It’s important that employers go out of their way to make sure employees are happy.
Are your employees happy? It shouldn’t be difficult to tell if you take one look around your office. If they’re slumping in their chairs, refusing to talk to each other and conducting non-work-related activities during working hours, there’s a good chance your employees want to be somewhere else. Continue reading
Inspired employees are ones that have great experiences in the workplace.
Are you looking to cut hiring costs? There’s no better way to do so than by retaining employees.
“70% of millennial employees want to start their own businesses at some point.”
However, it’s not easy to do so. A report published by Deloitte noted that a large part of the global workforce – roughly 35 percent of employees – are made up of millennials. And 70 percent of these employees want to start their own businesses at some point. Twenty percent would rather not work for corporations with more than 10,000 employees.
While we could discuss millennial workers for hours, here’s what you need to know: Millennials are entrepreneurial at heart and are fearless (and sometimes inpatient) when it comes to looking for opportunities that perfectly align with their professional expectations and lifestyle needs. Other generations act differently, and the disparities between groups of employees can make it difficult for companies to pinpoint exactly how to increase retention rates.
It’s almost as if employers are battling time.
Yet, there are ways to increase retention rates, and it starts by improving employees’ overall experience. Here’s how: Continue reading
If your employees are disengaged at work, help them.
How do bored employees help a company succeed? It’s not a trick question – they don’t! All around the U.S. offices are filled with completely capable, skilled, intelligent workers who simply aren’t motivated by their jobs.
“Only 32 percent of workers were engaged at work in 2015.”
A Gallup survey of close to 81,000 U.S. full- and part-time employees found that a mere 32 percent of workers were engaged at work in 2015. This is discouraging news, especially considering how hard businesses work to turn a profit.
So the question is, why are employees not engaged? Companies need to task their top personnel with figuring out this answer and developing an engagement plan to address the reasons and propose solutions.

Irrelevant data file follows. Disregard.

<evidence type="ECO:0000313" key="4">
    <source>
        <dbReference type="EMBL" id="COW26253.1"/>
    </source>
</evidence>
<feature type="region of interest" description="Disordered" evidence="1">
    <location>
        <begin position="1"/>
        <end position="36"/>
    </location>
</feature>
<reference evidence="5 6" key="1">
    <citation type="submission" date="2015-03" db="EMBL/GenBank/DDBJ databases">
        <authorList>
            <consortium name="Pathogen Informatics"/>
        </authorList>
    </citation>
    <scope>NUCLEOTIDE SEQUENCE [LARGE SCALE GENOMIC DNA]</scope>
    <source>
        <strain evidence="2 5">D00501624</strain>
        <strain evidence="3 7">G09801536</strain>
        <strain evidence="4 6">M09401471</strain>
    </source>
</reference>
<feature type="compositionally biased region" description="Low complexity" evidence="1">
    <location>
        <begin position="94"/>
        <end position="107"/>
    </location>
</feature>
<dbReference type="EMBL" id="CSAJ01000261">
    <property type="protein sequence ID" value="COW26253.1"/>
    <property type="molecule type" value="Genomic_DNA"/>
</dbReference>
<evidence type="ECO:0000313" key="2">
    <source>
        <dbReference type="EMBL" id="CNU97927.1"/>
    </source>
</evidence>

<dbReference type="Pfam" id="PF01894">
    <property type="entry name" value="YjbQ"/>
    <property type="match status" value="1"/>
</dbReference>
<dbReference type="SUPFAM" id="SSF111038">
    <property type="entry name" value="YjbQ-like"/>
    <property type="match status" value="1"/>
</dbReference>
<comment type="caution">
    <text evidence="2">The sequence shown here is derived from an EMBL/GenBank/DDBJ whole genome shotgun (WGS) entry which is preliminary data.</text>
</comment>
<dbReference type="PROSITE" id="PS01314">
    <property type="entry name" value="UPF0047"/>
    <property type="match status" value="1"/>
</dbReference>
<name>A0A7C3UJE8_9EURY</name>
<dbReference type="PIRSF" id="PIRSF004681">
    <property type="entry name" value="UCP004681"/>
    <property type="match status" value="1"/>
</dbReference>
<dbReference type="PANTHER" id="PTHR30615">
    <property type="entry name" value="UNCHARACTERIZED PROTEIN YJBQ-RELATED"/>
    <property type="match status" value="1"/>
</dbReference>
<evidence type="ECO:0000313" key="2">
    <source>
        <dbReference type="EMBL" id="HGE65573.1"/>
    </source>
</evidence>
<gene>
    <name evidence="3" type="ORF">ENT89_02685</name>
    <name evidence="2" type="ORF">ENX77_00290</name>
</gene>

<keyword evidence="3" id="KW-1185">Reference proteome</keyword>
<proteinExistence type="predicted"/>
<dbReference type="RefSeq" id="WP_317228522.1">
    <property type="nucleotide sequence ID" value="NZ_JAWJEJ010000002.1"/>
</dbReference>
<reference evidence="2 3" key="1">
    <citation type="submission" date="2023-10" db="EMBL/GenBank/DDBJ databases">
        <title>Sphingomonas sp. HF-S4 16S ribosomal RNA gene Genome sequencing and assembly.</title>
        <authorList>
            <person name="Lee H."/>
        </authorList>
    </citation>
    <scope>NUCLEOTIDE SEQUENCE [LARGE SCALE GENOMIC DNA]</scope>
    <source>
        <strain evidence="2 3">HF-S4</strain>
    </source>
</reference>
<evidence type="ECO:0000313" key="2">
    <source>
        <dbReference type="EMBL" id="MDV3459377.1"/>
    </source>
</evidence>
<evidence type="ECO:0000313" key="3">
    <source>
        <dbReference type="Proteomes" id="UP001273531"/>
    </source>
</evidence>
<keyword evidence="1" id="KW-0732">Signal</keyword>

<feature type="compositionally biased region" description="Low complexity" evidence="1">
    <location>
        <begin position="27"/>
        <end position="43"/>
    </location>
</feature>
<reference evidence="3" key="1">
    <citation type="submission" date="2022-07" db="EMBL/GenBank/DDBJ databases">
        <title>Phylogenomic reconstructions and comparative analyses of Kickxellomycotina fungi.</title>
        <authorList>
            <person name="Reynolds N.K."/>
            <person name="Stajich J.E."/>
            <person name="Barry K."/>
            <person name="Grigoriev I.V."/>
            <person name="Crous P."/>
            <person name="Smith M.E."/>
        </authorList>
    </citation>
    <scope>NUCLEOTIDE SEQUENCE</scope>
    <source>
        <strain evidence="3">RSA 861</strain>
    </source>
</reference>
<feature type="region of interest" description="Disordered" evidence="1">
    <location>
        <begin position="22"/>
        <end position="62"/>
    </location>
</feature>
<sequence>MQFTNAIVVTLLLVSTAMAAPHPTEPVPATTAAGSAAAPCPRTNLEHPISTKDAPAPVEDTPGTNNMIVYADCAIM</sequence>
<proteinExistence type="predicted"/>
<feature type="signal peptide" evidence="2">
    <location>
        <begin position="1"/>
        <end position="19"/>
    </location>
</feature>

If you’re not sure where to begin, here are several steps: Continue reading
Whether the news is good or bad, managers need to open up and give employees feedback.
Good or bad, employee feedback is key.
One of a leader’s most important duties is providing feedback. Leading a team becomes harder if workers can’t get a read on whether their current efforts are appreciated. This can be a tricky area for managers who want to ensure the comments they hand out keep their team members on the path to success. It might be especially troublesome to give bad news. However, it’s critical to become adept at delivering either kind of progress report. Continue reading
One of the most important factors for retaining job-hoppers is work-life balance.
One of the most important factors for retaining this group is work-life balance.
There is an increasing culture of job-hopping in the modern workforce. Instead of staying with one company for decades, millennials and other employees live in a state of persistent, passive job searching. They are always open to switching jobs if they find one that better aligns with their interests and goals. One of the most important factors for retaining this group is work-life balance.
Modern employees want to work for flexible companies that allow them to have lives outside the office. In fact, a 2015 Indeed survey concluded that over half of workers would consider switching jobs if another company offered a better benefits that were conducive to work/life balance. See why giving your employees the opportunity to have equal free time to work time is important in the modern office? Continue reading